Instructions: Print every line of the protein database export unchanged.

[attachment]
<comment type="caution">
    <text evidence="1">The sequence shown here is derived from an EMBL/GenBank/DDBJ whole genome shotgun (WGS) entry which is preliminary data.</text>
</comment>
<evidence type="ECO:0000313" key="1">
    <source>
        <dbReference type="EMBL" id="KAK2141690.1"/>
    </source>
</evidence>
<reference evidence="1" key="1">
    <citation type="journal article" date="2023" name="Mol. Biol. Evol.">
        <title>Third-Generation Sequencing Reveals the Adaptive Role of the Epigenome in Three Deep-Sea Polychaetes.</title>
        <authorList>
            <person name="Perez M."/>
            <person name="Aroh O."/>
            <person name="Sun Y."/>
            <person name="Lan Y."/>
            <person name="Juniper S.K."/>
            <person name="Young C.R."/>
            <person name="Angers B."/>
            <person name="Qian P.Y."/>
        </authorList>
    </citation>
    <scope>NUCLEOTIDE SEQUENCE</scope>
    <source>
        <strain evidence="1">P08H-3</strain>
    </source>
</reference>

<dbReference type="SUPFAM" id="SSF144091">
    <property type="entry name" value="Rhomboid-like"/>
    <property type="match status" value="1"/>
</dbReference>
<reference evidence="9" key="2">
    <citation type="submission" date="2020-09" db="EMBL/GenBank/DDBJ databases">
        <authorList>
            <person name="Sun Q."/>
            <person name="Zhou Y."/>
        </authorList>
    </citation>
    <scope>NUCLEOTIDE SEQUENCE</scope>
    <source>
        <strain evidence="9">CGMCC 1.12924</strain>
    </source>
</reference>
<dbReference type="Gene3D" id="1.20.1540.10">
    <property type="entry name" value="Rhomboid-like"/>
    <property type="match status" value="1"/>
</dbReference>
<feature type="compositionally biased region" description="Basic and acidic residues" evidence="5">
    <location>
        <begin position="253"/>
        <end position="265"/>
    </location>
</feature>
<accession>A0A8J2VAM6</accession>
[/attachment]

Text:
<comment type="caution">
    <text evidence="1">The sequence shown here is derived from an EMBL/GenBank/DDBJ whole genome shotgun (WGS) entry which is preliminary data.</text>
</comment>
<evidence type="ECO:0000313" key="1">
    <source>
        <dbReference type="EMBL" id="KAK2141690.1"/>
    </source>
</evidence>
<reference evidence="1" key="1">
    <citation type="journal article" date="2023" name="Mol. Biol. Evol.">
        <title>Third-Generation Sequencing Reveals the Adaptive Role of the Epigenome in Three Deep-Sea Polychaetes.</title>
        <authorList>
            <person name="Perez M."/>
            <person name="Aroh O."/>
            <person name="Sun Y."/>
            <person name="Lan Y."/>
            <person name="Juniper S.K."/>
            <person name="Young C.R."/>
            <person name="Angers B."/>
            <person name="Qian P.Y."/>
        </authorList>
    </citation>
    <scope>NUCLEOTIDE SEQUENCE</scope>
    <source>
        <strain evidence="1">P08H-3</strain>
    </source>
</reference>

<dbReference type="SUPFAM" id="SSF144091">
    <property type="entry name" value="Rhomboid-like"/>
    <property type="match status" value="1"/>
</dbReference>
<reference evidence="9" key="2">
    <citation type="submission" date="2020-09" db="EMBL/GenBank/DDBJ databases">
        <authorList>
            <person name="Sun Q."/>
            <person name="Zhou Y."/>
        </authorList>
    </citation>
    <scope>NUCLEOTIDE SEQUENCE</scope>
    <source>
        <strain evidence="9">CGMCC 1.12924</strain>
    </source>
</reference>
<dbReference type="Gene3D" id="1.20.1540.10">
    <property type="entry name" value="Rhomboid-like"/>
    <property type="match status" value="1"/>
</dbReference>
<feature type="compositionally biased region" description="Basic and acidic residues" evidence="5">
    <location>
        <begin position="253"/>
        <end position="265"/>
    </location>
</feature>
<accession>A0A8J2VAM6</accession>